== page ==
Taking the Internet to the areas of the planet that do not yet have connectivity is the challenge of the future, especially for Africa. Being successful means guaranteeing rights and services to millions of people and unlocking a market that is potentially very lucrative. VuBlog offers a brief summary on the topic, between statistical analysis and news of new projects.

The Internet struggles even in the city

In Africa, it is not only the rural areas that have a connectivity deficit. Even in the city, service is far from the optimum standard. A study promoted by the Worldwide Broadband Alliance, and published by The Economic Times, shows how 82% of all African citizens do not have access to the Internet, as opposed to a global average of about 50%.

Satcoms for e-learning in South Africa

Guaranteeing the right to an education in rural areas of Africa is often quite difficult. The distances and the lack of road infrastructures make it impossible for thousands of young people to reach the schools. New technologies can help to combat this gap, thanks to the use of e-learning platforms. An example of this is the Satcoms project in South Africa, illustrated by an article at Phys.org.

Expanding the mobile network, lowering costs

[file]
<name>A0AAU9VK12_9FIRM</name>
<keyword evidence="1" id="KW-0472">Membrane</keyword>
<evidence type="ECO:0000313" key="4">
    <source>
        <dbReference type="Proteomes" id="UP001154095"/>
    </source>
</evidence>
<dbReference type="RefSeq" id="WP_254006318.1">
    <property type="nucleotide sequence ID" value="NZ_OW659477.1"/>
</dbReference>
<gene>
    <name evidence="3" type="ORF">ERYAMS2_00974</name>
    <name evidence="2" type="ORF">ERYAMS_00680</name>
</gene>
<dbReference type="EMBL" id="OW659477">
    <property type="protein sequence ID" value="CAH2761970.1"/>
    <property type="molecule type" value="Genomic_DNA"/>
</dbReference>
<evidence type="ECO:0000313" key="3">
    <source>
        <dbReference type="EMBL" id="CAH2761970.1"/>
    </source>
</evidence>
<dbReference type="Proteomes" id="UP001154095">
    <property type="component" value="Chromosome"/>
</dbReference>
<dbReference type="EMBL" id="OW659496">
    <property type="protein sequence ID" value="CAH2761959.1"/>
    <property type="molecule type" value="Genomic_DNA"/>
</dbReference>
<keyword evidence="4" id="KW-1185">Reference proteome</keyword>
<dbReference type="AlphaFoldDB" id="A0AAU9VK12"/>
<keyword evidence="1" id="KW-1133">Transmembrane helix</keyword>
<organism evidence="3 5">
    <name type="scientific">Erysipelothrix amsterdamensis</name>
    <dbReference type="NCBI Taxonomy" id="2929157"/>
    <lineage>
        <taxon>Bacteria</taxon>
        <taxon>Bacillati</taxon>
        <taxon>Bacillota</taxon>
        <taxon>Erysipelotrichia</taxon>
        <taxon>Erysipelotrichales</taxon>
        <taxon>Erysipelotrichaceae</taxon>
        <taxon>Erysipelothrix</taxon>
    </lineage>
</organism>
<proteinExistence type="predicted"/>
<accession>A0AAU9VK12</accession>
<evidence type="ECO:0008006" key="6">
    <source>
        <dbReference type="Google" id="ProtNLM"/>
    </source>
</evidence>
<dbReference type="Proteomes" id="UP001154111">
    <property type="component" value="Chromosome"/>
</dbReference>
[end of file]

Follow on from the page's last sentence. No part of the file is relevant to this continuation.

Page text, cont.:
To continue growing in Africa, mobile telecommunications providers need to reach people who have no connection today. Large investments are needed to do this. However, in Rwanda, the Vanu company has designed a system that allows maximum connectivity to be achieved, while lowering the costs. The founder, Vanu Bose, talks about it in an interview granted to All Africa.

Microsoft in support of small startups

Many giants in the hi-tech sector have chosen to invest significant amounts in projects to increase connectivity in rural African areas. One of these is Microsoft which has, however, as an article in Financial Express explains, chosen a different approach – not large amounts poured into large-scale operations, but a capillary support for small startups and local initiatives.

Rwanda, a network under construction

The Internet coverage numbers in Rwanda portray a country where there is still a large portion of the population that is not connected. The individuals with access to the net still only constitute 10.6% of the population and mobile broadband subscriptions account for just over 11%. Not to mention landline broadband, which barely reaches 0.1%. And yet, according to the calculations of the Alliance for Affordable Internet, which monitors the economic accessibility and infrastructural level of the net in 51 countries, the country is on the right path and the situation could increase significantly in coming years.

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Women and mobiles – gender equality is still a long way off